SEC. RUMSFELD:  The -- well, let's just take a minute on that. 


            The intelligence community had views on Iraq.  That information was available to the president, to me, it was the information that was available to Secretary Colin Powell and Condi Rice, when they and George Tenet worked on his presentation for the United Nations over a period of many days.  It was the intelligence information that was available to the Congress of the United States.  It was available to other countries that had exactly the same view that we all did.  It turns out it was wrong -- that intelligence. 


            Fair enough.  It's a tough business.  It's a difficult thing to be right all the time.  And the information was not correct.  Does that give one pause?  You bet.   


            Q     (Off mike) -- on Iran's capabilities and intent.  That's what I'm asking -- 


            SEC. RUMSFELD:  You bet.  And you're dealing with a closed society there.  And so, clearly, one has to be very careful. 


            Q     Well, what are the policy implications that, if you've got Hayden going into the CIA -- if he's approved.  And what improvements have to be made within the agency -- 


            SEC. RUMSFELD:  That's their business.  I'm not going to do a work plan for Mike Hayden over at the CIA, or for John Negroponte.  I think they're doing fine.  They're hard at it, and we're working closely together, and it's a very constructive set of relationships. 


            Q     But you're the consumer.  You're asked to go -- to plan military strikes based on intelligence that you may have pause about. That's why I'm asking. 


            SEC. RUMSFELD:  I -- I'm not going to get into that. 




            Q     Mr. Secretary?  Mr. Secretary, just the connection between terrorism and nuclear weapons, including of Iran.   


            You have just come from the area where Osama bin Laden was not very far from the area you've been.  And now A.Q. Khan is a free man, he can travel anywhere, including in Iran.  And China is still supporting Iran.  And Iran's president has said that they are not moving as far as their nuclear program is concerned; he will go ahead.  And he has even written a letter to the president.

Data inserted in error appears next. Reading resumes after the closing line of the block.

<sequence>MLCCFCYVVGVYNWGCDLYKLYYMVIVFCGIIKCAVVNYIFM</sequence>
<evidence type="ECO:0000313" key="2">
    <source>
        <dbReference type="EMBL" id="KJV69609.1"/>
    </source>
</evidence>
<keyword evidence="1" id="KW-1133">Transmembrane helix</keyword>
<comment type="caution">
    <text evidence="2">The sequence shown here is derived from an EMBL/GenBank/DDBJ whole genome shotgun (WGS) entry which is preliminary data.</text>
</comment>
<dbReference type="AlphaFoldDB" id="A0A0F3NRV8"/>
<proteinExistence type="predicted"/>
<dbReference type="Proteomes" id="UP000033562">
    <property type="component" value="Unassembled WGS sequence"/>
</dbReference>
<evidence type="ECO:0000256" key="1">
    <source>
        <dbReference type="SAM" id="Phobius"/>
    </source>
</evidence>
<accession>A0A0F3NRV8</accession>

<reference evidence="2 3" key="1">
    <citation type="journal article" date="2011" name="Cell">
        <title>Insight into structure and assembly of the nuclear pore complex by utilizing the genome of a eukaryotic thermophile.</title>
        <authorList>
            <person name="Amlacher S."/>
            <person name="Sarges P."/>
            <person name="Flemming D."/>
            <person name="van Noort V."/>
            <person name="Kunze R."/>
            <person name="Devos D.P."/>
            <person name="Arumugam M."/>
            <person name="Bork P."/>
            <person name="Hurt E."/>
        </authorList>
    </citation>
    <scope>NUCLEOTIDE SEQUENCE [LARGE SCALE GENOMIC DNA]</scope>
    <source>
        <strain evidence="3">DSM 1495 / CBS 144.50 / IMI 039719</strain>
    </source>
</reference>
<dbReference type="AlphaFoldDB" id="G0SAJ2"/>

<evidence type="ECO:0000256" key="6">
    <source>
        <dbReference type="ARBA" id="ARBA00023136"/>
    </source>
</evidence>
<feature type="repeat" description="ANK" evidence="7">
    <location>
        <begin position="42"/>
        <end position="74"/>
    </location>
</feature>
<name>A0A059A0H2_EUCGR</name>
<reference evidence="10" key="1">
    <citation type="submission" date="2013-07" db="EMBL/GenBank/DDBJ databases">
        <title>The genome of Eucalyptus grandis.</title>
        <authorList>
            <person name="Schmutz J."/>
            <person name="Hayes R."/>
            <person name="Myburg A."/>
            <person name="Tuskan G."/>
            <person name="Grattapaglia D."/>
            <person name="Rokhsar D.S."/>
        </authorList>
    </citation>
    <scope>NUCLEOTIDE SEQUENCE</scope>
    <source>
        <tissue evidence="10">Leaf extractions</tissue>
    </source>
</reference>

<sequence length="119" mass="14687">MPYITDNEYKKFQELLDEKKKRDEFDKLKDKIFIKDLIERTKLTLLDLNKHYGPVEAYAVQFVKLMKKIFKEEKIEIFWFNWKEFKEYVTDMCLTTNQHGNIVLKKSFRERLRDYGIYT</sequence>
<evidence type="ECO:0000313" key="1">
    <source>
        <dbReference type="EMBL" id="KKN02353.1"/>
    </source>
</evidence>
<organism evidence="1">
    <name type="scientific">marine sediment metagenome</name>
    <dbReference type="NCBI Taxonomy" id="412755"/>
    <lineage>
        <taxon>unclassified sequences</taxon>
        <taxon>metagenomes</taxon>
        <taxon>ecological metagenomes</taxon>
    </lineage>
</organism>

So where do we stand as far as Osama bin Laden or this connection of terrorism and the nuclear? 


            SEC. RUMSFELD:  Oh, I suppose the answer would be roughly this, that where we stand is that we've not caught Osama bin Laden.  Anyone who reads what he says and what Zawahiri says and what Zarqawi says, it's clear they represent a very vicious strain of terrorism, and they've already killed thousands of human beings.  They cut off people's heads.  And the thought of their gaining access to weapons of increasing lethality is something that ought to give any thinking person pause.  It is clear that it is giving thinking people pause in that region, in Europe, in the United Nations, and, clearly, in the United States.   


            But beyond that, I don't think I'd have anything to add.   


            And we'll consider that the last question. 


            Thank you folks. 


            Q  Thank you, Mr. Secretary.